The Kenya Wildlife Service is pumping water from deep underground boreholes into drinking troughs for birds and animals, but the source aquifer is being depleted. The solution is to regenerate the Mau forest, Paul Opiyo of the Kenya Wildlife Service told the BBC back in 2009. “Once the Mau recovers, you can be sure the rivers will flow.”

Ningaloo Coast, Western Australia

The Ningaloo Coast marine and terrestrial site includes one of the longest near-shore reefs in the world. The rich marine life includes some 220 species of coral and soft and hard corals. The annual coral spawning at Ningaloo Reef attracts the largest number anywhere of whale sharks, the largest fish in the world.

Green sea turtle on the Ningaloo Coast (Image from video courtesy Government of Western Australia)

Sea turtles swim with more than 500 species of tropical fish, manta rays, sea snakes, whales, and a dugong population of about 2,000 animals.

The site stretches for more than 200 kilometers along the westernmost point of Western Australia’s coast. The terrestrial part of the 604,500 hectare site features an extensive karst system and network of underground caves and subterranean water courses, supporting a variety of rare species.

“The coast tells an extraordinary story of biological isolation, climate change, the movement of continents and environmental conservation,” said Badman.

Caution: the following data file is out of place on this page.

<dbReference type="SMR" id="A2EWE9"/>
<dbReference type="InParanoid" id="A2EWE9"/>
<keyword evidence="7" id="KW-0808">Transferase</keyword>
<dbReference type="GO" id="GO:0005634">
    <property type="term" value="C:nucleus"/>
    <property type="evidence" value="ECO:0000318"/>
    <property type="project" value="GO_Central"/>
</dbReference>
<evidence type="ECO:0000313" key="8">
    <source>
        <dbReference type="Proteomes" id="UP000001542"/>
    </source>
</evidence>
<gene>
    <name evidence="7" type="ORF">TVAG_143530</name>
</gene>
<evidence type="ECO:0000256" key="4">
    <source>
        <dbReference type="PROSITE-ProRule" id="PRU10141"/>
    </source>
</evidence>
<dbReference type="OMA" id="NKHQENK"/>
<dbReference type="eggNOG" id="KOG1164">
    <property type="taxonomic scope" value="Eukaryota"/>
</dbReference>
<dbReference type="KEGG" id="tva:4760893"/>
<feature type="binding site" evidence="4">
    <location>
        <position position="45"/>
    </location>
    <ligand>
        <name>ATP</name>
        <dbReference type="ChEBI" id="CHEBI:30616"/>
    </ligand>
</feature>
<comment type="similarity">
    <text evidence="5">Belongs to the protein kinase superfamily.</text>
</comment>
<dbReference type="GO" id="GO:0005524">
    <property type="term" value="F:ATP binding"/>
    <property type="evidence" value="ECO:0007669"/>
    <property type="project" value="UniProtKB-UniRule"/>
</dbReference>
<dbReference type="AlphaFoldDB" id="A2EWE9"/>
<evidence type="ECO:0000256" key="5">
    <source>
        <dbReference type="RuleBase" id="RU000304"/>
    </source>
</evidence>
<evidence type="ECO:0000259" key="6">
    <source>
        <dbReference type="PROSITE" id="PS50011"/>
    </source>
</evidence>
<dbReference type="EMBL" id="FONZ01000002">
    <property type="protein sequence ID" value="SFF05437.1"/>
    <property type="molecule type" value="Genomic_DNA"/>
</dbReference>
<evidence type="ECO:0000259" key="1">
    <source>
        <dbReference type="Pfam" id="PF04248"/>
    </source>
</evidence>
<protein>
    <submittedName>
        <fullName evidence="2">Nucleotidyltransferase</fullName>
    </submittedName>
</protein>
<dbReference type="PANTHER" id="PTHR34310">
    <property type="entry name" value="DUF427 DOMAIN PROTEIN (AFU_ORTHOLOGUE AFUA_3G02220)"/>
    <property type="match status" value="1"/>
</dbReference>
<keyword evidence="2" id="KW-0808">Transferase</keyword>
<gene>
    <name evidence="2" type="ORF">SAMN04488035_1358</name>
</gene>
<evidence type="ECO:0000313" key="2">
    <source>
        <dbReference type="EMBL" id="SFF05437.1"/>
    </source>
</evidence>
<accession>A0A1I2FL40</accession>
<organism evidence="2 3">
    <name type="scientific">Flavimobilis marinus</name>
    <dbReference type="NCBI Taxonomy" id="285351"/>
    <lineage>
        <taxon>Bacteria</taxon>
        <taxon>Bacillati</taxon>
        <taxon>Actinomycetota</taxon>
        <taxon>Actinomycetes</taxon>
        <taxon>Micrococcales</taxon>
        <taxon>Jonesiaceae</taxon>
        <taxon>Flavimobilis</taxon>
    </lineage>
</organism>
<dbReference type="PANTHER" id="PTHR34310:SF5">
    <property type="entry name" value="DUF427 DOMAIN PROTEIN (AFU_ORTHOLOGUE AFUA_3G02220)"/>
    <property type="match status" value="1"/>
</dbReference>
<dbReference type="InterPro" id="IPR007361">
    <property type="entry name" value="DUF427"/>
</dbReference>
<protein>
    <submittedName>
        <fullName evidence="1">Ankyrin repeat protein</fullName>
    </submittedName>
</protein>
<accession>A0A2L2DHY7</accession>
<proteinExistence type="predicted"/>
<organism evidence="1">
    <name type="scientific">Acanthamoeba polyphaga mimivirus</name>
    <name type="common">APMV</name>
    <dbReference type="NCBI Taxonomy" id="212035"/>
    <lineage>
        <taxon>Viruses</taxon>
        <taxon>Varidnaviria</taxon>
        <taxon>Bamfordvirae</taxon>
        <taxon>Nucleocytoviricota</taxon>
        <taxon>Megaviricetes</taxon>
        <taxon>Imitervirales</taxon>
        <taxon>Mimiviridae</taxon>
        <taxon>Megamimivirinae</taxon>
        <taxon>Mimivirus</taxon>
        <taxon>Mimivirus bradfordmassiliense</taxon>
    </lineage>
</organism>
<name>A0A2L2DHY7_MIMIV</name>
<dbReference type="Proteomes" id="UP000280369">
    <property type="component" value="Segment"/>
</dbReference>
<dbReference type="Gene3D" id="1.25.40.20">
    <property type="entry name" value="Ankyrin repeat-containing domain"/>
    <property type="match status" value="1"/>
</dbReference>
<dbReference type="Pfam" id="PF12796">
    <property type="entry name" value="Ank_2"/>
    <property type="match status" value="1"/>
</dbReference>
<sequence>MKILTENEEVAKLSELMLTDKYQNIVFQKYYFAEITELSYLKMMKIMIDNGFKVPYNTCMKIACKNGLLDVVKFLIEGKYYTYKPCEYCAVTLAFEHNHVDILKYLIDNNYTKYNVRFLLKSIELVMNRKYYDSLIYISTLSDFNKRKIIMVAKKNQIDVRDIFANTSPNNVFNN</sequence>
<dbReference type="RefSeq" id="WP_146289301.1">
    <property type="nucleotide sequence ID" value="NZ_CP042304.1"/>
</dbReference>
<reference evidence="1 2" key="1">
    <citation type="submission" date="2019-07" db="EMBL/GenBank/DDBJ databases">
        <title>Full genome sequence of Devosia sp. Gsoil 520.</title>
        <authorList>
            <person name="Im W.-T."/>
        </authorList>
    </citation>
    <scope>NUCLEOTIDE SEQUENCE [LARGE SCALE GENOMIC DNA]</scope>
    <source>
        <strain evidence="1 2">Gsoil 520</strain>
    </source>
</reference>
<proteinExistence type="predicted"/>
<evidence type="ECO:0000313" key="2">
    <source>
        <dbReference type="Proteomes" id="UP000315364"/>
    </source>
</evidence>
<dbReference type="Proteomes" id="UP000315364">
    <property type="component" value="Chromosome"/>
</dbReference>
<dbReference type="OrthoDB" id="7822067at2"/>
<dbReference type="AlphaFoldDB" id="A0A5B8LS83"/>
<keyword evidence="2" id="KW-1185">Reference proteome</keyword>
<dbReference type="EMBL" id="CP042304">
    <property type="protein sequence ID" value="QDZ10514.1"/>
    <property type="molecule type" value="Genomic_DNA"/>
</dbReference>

The new World Heritage site includes Ningaloo Marine Park and Cape Range National Park, as well as the Learmonth Air Weapons Range, Bundegi and Jurabi coastal parks, the Muiron Islands and Muiron Islands Marine Management Area.

Australian Environment Minister Tony Burke said, “This is a major achievement and provides international recognition of the outstanding natural values of a truly spectacular Australian landscape.”

“The Ningaloo Coast’s striking land and seascape tells a dramatic story about the formation of oceans, movement of continents and changes in our climate,” said Burke. “With more than 200 kilometers of spectacular coral reef off a rugged limestone peninsula, the Ningaloo Coast is a stunning and unique contrast between reef and arid landscape.”

Western Australia Premier Colin Barnett and Environment Minister Bill Marmion welcomed the World Heritage listing and said it gives proper recognition of the area’s outstanding natural beauty and biological richness.

But Royal Dutch Shell, one of the world’s biggest oil companies, in March announced plans to explore for oil and gas in the Exmouth basin near the sensitive protected area.

Shell has applied to drill an initial test well to a depth of 5,650 meters (3.5 miles). The company said it expects to drill the first exploration well as early as September.

Shell said it expects to find gas rather than heavy oils and is assembling a globally deployable well-capping system for the project in case of a blowout. “This system would significantly limit duration of any loss-of-well control scenario, reducing the volume of condensate entering the environment and reducing potential impacts to the environment,” the company said in a statement.

Ogasawara Islands, Japan

The World Heritage Committee has inscribed Ogasawara Islands, located some 1,000 kilometers south of Japan’s main archipelago, on UNESCO’s World Heritage List for the wealth of their ecosystems, which reflect a wide range of evolutionary processes.

Ogasawara Islands of Japan (Photo courtesy UNESCO)